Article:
London’s Metropolitan Police force says it has stepped up security after a company that holds details of its officers and staff was hacked.
The force said late Saturday that there had been “unauthorized access to the IT system” of one of its suppliers. It said the company, which it did not name, had access to names, ranks, photos, vetting levels and payroll numbers for officers and staff, but did not hold personal information such as addresses, phone numbers or financial details.
The force said it was “working with the company to understand if there has been any security breach relating to Metropolitan Police data,” and had referred the incident to the National Crime Agency.
The Metropolitan Police Federation, a staff association for officers, said the breach had caused “incredible concern and anger.”
“This is a staggering security breach that should never have happened,” said federation Vice Chair Rick Prior. “Given the roles we ask our colleagues to undertake, significant safeguards and checks and balances should have been in place to protect this valuable personal information which, if in the wrong hands, could do incalculable damage.”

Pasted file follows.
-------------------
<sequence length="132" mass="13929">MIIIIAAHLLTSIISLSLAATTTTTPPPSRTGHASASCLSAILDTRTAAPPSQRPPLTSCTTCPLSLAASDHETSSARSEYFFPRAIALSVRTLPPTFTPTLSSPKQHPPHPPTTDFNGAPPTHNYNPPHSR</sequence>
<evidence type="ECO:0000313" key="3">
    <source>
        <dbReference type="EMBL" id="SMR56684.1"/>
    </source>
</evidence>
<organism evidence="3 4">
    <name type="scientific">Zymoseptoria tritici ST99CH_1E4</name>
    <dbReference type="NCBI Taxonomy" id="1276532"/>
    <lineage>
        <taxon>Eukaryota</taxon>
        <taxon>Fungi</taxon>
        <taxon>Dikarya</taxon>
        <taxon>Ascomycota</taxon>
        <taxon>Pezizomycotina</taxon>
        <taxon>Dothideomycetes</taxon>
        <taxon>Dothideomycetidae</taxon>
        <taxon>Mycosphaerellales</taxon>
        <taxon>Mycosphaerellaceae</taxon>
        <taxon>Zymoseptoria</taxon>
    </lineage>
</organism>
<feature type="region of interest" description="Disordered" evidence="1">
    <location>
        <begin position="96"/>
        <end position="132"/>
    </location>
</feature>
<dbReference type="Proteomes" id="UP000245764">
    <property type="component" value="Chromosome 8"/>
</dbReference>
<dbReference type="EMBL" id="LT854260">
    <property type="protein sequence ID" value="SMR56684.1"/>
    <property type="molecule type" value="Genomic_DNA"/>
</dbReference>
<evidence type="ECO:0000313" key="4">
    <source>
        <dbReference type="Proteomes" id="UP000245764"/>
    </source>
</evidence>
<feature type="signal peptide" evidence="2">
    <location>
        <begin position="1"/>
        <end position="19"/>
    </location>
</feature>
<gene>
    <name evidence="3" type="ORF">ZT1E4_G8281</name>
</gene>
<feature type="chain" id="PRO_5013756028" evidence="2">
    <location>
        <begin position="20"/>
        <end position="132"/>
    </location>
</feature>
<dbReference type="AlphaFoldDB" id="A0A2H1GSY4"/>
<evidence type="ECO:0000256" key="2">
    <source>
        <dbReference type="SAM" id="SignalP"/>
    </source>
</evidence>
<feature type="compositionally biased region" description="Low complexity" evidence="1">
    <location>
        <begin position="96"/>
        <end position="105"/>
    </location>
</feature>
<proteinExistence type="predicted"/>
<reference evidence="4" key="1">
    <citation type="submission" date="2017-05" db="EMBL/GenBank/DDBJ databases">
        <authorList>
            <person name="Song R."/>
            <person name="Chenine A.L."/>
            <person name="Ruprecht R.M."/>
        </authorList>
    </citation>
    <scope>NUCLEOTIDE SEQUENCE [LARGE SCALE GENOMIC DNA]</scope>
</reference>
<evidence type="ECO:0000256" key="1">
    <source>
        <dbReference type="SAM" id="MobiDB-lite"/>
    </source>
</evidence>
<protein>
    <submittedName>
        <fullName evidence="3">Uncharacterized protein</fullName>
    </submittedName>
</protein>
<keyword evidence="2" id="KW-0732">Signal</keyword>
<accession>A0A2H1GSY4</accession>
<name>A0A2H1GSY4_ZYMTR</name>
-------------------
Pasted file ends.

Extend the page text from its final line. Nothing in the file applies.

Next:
The breach follows an incident last month in which the Police Service of Northern Ireland acknowledged it had inadvertently published personal information of more than 10,000 officers and staff in response to a freedom of information request.
Officials fear the information has been obtained by Irish Republican Army dissidents who continue to mount occasional attacks on police, 25 years after Northern Ireland’s peace accord.